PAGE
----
Citrix SD-WAN – Public Cloud Network Mesh – AWS (Part 4)


This post will follow-on from the previous post; I already created the Master Control Node on-prem. If you’ve not yet set up the Master Control node, you will need to do this first.

Below is a diagram that shows the current progress of this blog series.

We need to do some infrastructure set-up before we can deploy SDWAN in AWS.

Firstly we need to define our networks. Login to your AWS Management Portal.

Navigate through the Services drop-down and select “VPC”.

You will need to configure the VPC in the same region to deploy the Citrix SD-WAN appliance.

Select VPCs to get started.

Select “Create VPC” in the top right.

We’ll now configure the main subnet block in AWS. This is shown in the diagram at the beginning of this article.

Enter a name and the network notation for your range in AWS. Mine is; we’ll then split this network into subnets for different uses.

Select “Create VPC” when you are finished.

You’ll now see your network created.

We now need an internet gateway. Select “Internet Gateways” from the left-hand-side menu.

Now select “Create Internet Gateway” from the top right.

Give this internet gateway a name and select “Create Internet Gateway”.

You’ll now see that created in the list, the next step is to attached this internet gateway to the network(VPC) we just created.

Select the “SDWAN_INTERNET” gateway and the “Actions”, “Attached to VPC”. Follow the prompts to attach it to your SDWAN subnet.

Navigate to “Subnets” on the left hand-side menu. Select “Create subnet” in the top right.

You’ll be presented with options to split the main network we created (the VPC) into smaller subnets.

I will repeat these steps to create 3 separate subnets:


As per the diagram above and previous article, 3 networks are required for the SDWAN appliance.

Now we need some route tables configured. Select “Route Tables” from the left-hand side menu.

Select “Create route table” from the top left.

A route table is required for each Subnet. Give the route table a name, in this example it’s the LAN route table. Enter the name and the VPC the route table relates to. Create all 3 route tables.

Now you should see all your routing tables, and we can apply them to Subnets. Select each route table individually in turn, select “Edit subnet associations”.

This example shows the MGMT Route table, so we’ll be selecting the “SDWAN_SN_MGMT” subnet. Select “Save” when complete.

Repeat this for each Route Table to align with each subnet.

We will come back later to add additional routes once our appliance is setup.

Select the “Services” drop-down and then “Compute” > “EC2”.

Select “Launch instance”

You can now search the Amazon Marketplace for a preconfigured appliance to launch.

Select “AWS Marketplace” on the left, Type “Citrix SD-WAN” in the search box. I am selecting “Citrix SD-WAN Standard Edition, Customer License” as I already have a license available.

Read and select “Continue” on the next screen.

I have selected the c5.xlarge instance as it’s the cheapest option for a lab environment. Select “Next: Configure Instance Details”

Now we’ll populate the options for the Virtual Machine.

  • Instances should be set to 1 – we only need one appliance.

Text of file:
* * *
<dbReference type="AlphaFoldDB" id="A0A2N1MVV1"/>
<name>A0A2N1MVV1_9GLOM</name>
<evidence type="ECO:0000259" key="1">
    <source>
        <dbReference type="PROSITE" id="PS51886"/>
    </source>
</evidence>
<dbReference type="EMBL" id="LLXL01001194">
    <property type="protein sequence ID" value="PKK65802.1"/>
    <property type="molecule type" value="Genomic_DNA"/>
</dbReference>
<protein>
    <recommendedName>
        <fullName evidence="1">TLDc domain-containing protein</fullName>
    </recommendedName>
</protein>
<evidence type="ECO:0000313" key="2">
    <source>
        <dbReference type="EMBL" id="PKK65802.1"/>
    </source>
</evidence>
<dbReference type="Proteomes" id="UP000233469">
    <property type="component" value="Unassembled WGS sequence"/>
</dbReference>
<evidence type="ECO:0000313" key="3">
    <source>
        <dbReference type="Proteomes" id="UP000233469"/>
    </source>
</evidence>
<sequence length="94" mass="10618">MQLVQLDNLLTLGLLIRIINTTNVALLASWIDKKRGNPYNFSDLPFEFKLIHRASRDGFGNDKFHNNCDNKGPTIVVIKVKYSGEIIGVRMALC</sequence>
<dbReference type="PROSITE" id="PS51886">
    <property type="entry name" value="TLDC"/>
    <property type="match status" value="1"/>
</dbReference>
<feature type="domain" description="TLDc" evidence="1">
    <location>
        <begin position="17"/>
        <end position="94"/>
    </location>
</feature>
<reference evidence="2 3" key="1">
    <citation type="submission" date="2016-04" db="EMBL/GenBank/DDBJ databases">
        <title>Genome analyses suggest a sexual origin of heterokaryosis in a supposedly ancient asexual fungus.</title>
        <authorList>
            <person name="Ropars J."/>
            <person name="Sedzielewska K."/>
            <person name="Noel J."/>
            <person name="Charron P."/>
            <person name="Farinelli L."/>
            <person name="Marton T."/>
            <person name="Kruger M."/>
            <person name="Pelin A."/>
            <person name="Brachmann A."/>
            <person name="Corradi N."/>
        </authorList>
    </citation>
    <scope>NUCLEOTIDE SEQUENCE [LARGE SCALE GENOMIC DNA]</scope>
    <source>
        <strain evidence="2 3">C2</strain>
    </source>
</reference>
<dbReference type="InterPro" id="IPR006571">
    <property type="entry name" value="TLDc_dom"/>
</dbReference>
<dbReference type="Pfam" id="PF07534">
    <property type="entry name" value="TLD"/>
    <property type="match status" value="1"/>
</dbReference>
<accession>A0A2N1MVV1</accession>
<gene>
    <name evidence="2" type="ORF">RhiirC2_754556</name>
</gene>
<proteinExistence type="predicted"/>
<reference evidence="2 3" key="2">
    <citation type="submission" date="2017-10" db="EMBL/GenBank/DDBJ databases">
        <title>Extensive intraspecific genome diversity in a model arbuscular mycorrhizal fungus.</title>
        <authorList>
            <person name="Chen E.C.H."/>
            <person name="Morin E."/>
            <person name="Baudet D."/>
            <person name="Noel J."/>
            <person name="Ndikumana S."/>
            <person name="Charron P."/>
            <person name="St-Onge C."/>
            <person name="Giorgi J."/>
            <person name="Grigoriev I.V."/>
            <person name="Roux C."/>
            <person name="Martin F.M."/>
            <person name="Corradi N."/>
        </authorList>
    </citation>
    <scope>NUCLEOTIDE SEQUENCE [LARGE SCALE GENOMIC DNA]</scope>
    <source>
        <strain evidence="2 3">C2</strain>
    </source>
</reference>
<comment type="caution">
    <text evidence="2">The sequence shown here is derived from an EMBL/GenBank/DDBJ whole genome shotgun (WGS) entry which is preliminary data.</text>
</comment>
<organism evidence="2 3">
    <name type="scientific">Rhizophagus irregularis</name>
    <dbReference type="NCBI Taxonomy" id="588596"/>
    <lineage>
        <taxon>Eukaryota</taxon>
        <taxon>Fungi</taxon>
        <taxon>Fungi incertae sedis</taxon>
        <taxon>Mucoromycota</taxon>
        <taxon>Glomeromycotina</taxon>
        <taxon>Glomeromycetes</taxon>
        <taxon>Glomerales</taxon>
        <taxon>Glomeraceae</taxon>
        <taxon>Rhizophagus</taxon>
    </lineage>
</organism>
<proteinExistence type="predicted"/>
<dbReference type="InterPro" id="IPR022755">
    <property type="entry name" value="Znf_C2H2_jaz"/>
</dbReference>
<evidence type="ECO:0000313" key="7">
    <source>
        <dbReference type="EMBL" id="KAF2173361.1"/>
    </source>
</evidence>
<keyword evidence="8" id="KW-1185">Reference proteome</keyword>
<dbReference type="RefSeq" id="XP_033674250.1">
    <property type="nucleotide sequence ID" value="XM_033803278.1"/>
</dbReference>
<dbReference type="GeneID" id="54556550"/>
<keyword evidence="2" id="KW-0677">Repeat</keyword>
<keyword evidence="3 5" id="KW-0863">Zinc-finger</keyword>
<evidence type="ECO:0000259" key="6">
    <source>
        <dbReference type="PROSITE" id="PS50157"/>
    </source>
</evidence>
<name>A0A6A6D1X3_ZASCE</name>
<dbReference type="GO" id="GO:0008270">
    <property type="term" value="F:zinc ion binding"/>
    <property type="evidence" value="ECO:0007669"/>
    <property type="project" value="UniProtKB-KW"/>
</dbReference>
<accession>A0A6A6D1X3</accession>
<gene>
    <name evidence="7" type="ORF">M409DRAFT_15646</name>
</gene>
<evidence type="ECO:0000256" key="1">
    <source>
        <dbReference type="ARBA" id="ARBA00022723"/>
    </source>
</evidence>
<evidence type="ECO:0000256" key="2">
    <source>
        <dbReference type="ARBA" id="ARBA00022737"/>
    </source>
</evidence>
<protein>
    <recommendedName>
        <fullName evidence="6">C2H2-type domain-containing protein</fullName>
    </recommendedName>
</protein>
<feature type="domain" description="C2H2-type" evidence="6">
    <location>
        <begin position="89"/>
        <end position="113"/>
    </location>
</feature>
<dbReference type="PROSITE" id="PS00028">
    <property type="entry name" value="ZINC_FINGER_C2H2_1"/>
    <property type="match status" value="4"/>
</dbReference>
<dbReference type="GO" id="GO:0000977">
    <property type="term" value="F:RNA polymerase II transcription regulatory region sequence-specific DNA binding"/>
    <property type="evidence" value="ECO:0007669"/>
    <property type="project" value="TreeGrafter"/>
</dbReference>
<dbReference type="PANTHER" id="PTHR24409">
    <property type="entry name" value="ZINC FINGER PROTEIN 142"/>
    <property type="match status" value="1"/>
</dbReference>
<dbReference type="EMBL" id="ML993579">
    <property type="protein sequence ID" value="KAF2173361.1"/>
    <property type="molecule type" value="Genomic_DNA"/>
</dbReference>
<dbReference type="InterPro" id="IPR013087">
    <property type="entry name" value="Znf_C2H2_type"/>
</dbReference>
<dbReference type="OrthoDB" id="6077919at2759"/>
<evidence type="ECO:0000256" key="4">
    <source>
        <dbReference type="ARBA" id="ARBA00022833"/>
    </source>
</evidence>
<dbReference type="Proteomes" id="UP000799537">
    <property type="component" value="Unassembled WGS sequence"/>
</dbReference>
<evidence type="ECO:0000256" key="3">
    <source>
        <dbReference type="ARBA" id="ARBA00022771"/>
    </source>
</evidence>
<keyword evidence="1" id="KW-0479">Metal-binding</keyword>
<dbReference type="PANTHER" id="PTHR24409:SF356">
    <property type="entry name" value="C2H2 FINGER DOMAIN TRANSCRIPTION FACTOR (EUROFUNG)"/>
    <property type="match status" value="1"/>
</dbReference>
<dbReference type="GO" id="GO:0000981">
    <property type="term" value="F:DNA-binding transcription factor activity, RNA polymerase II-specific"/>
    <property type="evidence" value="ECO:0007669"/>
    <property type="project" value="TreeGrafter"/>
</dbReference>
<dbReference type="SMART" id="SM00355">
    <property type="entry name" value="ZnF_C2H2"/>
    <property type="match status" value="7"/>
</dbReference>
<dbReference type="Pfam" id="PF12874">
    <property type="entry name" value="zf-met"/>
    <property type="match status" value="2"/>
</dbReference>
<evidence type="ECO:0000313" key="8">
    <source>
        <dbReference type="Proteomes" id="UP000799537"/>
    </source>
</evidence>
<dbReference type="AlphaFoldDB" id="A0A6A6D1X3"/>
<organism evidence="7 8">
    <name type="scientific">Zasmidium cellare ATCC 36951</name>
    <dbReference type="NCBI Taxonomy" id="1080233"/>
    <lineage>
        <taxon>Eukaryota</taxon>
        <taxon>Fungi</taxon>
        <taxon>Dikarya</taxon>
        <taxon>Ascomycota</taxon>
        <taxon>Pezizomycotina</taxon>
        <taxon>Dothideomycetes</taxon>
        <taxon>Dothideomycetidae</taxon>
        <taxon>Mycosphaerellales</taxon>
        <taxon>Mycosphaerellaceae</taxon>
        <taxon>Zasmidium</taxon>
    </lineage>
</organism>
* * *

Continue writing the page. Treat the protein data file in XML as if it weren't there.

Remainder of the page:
• Network – SDWAN
  • Subnet – SDWAN_SN_MGMT (The management network needs to be out initial network we attach at VM creation)
  • Auto-assign Public IP – Enable (This is so we can log in and manage the appliance when necessary)

An IP address should already be allocated for you. Select “Next: Add Storage” at the bottom of the screen.

Select the storage you wish to use; I went with general-purpose SSD disks. If AWS would be your master controller node, you would need to expand the hard disk up to 120GB.

Select “Review and Launch” at the bottom of the page.

Confirm all the details and select “Launch”.

Firewall rules are now displayed for review. No additions should be necessary at this stage. Select “Review and Launch”.

This next part is very important because this is how you will connect to the appliance via SSH.

Select “Download Key Pair” and keep this safe; we will come back to it later. Select “Launch Instances”.

After a little while, navigate back to your instances in AWS, and you should see your SDWAN appliance ready to rock. Select the “Instance ID” of the VM.

We have a few more steps to do now. We need to shut down the appliance, add some additional interface, assign a public IP to the WAN interface and then add additional routes for the appliance to be able to talk to our home networks.

Shut down the instance by selecting it and changing the instance state to “Stop Instance”.

Select “Network & Security” > “Network Interfaces”.

Now select “Create network interface” in the top right.

You will need to create a network interface for the LAN and WAN of the SD-WAN appliance.

Give the interface a name and assign it to a subnet; I have set a custom IP for mine to match the diagram at the beginning of the document.

Repeat for the WAN interface.

Now your interfaces are created, set the “Change source/dest check” so that AWS will allow the traffic to pass for subnets that it does not own.

Select each interface in turn and untick “Enable” on the Source/Destination check dialog box.

Now we will navigate back to “Instances” > “Instances” on the left-hand side menu. Select the SDWAN appliance, select “Actions”, “Networking”, “Attach network interface”.

Select the LAN and WAN network interfaces in order and select “Attach”.

Make a note of the WAN interface ID for later when we associate an elastic IP.

We will now allocate an elastic IP to the WAN interface of the SDWAN appliance. Select “Network & Security”, “Elastic IPs” from the left-hand side menu.

Select “Allocate Elastic IP address”.

Leave all the options as default and select “Allocate”.

Select the IP allocated and then select “Actions”, “Associate Elastic IP address”.

You will need the ID of the network adapter you remembered earlier, or you can work it out through the available IP addresses.

Select “Network interface”, Select the relevant network interface for the WAN and then the private IP Address (There should only be one available).